NAIROBI, Kenya — Kenyan judges on Monday ordered a government agency to register a human rights group representing the country’s gay people.
The Kenyan constitution recognizes and protects the rights of minorities, the three judges of the High Court said in their ruling. The Non-Governmental Organization Co-ordination Board had refused to register the rights group on religious and moral grounds.
The Attorney General, the NGO Board and religious groups had opposed the registration of the gay association but the judges said the Kenyan Constitution does not allow limitation of rights on moral or religious grounds.
“In Kenya, the Constitution is supreme,” stated the ruling of Judges Isaac Lenaola, Mumbi Ngugi and George Odunga. The judges said the state “cannot rely on religious texts or its views of what the moral and religious convictions of Kenyans are to justify the limitation of a right.”
Rights activist Eric Gitari tried to register the non-governmental organization whose objective is to address the violence and human rights abuses suffered by gay and lesbian people. Gitari wanted the NGO board to reserve the names Gay and Lesbian Human Rights Council; Gay and Lesbian Human Rights Observancy and Gay and Lesbian Human Rights Organization for purposes of registration of his organization. The board rejected these names and three other alternatives Gitari came up with.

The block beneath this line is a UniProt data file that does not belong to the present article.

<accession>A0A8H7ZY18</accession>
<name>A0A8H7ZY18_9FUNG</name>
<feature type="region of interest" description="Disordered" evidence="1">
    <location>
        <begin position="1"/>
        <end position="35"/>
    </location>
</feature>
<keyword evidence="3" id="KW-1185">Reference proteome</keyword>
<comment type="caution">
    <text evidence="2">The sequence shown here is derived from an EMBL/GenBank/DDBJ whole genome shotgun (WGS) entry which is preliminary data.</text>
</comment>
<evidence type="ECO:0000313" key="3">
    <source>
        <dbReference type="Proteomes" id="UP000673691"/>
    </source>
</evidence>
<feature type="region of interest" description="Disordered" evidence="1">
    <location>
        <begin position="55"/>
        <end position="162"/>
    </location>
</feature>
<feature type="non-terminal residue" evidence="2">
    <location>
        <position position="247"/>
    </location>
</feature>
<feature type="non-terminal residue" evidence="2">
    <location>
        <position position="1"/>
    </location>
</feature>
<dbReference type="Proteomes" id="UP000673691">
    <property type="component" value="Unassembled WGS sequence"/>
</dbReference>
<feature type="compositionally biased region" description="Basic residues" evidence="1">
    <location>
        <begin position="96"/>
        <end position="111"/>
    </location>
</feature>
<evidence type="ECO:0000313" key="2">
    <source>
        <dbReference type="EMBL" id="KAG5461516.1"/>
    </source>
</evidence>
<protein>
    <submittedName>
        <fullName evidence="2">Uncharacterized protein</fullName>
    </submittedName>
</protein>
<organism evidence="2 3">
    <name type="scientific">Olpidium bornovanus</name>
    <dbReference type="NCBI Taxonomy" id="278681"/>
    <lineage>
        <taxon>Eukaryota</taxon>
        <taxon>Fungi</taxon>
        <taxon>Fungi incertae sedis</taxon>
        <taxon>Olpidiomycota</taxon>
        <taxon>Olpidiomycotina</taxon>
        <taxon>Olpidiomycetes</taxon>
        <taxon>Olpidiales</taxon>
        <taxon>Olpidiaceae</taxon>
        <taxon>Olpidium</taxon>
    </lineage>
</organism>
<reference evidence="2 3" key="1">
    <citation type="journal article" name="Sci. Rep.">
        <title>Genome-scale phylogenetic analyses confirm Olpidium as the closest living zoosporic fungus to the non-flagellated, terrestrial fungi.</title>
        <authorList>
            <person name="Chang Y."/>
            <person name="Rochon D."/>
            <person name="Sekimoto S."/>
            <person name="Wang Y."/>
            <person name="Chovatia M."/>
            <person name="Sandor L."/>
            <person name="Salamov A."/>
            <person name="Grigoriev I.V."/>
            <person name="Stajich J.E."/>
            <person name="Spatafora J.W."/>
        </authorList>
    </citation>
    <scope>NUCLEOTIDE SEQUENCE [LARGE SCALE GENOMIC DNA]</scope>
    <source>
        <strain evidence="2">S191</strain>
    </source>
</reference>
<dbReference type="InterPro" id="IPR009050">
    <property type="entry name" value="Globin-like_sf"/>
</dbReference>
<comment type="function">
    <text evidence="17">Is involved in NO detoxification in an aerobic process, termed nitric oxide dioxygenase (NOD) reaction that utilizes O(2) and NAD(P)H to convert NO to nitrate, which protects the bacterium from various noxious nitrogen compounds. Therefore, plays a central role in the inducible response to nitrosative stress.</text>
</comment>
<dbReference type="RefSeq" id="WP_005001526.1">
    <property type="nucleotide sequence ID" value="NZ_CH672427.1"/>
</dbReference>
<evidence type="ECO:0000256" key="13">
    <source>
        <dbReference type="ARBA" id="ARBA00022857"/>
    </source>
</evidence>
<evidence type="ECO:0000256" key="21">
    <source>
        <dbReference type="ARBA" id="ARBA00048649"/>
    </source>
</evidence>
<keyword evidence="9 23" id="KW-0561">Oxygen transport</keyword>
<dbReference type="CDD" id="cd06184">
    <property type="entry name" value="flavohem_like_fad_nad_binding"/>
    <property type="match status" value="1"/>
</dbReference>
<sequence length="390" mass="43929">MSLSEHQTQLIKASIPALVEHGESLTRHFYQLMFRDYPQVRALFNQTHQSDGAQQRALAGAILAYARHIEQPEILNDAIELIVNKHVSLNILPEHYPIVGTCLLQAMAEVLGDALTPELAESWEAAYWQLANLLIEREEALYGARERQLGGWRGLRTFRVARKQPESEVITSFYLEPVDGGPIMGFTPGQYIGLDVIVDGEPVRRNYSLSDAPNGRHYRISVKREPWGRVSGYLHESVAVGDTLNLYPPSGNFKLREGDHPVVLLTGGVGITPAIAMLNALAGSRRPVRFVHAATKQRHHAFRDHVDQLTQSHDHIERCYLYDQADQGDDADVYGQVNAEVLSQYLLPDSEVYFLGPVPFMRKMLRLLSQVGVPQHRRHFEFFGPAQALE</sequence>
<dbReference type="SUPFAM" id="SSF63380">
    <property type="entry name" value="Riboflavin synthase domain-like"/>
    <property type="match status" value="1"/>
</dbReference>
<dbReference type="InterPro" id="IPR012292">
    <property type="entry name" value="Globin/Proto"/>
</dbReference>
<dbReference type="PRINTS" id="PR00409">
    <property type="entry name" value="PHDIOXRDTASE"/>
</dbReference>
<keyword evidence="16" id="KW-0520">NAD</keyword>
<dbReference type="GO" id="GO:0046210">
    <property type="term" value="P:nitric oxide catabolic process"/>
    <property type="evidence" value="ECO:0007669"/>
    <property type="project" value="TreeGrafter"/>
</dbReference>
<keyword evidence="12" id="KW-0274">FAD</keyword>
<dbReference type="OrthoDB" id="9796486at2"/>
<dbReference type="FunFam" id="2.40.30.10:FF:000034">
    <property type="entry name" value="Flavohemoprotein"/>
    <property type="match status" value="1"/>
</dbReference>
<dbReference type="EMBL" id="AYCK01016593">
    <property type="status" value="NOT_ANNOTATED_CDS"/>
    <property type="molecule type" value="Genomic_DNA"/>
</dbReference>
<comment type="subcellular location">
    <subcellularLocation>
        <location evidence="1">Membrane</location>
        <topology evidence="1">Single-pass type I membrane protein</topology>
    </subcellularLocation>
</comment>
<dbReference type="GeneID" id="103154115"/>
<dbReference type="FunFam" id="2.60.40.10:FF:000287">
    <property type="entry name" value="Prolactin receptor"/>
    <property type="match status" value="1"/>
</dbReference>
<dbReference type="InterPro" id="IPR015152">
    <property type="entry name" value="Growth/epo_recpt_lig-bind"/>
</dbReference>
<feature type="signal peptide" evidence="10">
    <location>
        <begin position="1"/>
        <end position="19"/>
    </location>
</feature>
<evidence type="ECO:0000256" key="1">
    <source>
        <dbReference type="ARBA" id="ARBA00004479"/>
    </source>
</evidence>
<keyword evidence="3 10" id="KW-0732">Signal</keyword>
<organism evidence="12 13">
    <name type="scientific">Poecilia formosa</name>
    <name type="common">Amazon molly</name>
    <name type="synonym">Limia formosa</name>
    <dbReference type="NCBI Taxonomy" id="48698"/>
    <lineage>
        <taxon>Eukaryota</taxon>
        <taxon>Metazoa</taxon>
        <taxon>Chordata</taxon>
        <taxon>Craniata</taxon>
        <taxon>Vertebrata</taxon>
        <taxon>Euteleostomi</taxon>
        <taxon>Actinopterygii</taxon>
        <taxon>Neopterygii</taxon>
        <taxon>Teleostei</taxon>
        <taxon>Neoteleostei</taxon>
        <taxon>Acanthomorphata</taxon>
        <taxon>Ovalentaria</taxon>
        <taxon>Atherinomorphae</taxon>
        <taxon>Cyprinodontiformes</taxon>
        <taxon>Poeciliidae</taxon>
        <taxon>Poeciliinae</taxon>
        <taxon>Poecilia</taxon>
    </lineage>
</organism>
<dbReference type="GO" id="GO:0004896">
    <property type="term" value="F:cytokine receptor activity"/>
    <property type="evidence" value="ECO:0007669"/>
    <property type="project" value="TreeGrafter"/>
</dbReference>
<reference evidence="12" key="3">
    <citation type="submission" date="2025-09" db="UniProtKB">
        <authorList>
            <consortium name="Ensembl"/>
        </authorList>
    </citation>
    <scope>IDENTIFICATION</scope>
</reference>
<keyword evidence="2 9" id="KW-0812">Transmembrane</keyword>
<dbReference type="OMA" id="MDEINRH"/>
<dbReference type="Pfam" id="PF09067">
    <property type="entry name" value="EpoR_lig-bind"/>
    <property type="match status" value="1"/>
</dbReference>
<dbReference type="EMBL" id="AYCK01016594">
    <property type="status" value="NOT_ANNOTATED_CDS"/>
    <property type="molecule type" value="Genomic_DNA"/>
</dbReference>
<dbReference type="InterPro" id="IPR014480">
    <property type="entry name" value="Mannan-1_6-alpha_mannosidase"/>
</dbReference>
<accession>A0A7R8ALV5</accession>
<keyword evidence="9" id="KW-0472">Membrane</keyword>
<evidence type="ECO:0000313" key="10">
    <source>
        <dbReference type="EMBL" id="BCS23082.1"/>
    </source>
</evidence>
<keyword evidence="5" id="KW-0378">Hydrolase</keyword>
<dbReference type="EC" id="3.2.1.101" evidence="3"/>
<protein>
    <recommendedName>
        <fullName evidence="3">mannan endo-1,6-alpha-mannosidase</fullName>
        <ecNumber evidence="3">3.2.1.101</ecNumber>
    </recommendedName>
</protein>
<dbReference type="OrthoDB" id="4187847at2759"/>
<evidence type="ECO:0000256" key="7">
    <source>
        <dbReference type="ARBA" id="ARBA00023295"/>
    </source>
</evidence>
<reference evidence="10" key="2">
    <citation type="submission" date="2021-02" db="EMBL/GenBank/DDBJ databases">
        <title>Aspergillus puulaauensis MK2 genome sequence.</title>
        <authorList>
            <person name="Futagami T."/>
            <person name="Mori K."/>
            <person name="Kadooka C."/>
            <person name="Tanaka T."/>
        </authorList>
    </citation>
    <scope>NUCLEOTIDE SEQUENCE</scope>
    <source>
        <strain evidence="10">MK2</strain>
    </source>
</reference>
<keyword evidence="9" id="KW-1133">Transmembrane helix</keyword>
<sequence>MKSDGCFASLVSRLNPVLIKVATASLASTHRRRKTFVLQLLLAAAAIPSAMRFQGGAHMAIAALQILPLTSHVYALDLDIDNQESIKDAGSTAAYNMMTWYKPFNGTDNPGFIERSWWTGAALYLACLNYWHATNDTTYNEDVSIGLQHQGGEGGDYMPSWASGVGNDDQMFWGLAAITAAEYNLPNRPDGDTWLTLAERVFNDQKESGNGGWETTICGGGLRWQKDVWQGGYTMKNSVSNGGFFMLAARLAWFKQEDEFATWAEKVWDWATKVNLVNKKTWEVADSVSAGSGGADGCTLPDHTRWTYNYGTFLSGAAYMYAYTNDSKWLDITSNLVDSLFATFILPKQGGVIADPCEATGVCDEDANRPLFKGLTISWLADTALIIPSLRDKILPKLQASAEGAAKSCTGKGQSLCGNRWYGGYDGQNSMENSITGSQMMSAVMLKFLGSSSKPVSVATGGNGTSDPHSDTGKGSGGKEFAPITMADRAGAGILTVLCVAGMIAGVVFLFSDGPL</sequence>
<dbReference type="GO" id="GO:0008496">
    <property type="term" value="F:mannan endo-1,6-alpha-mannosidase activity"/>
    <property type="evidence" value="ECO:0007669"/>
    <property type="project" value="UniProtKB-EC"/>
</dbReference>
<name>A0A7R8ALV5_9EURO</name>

Article continues belowAfter the NGO Co-ordination Board rejected Gitari’s application, he went to court in September 2013 claiming that his rights had been infringed.
In Kenya, gay sex is a crime, the law forbids sodomy and same sex partners are likely to receive extra attention from police. The Kenya gay community has complained of harassment, which in some cases is violent.
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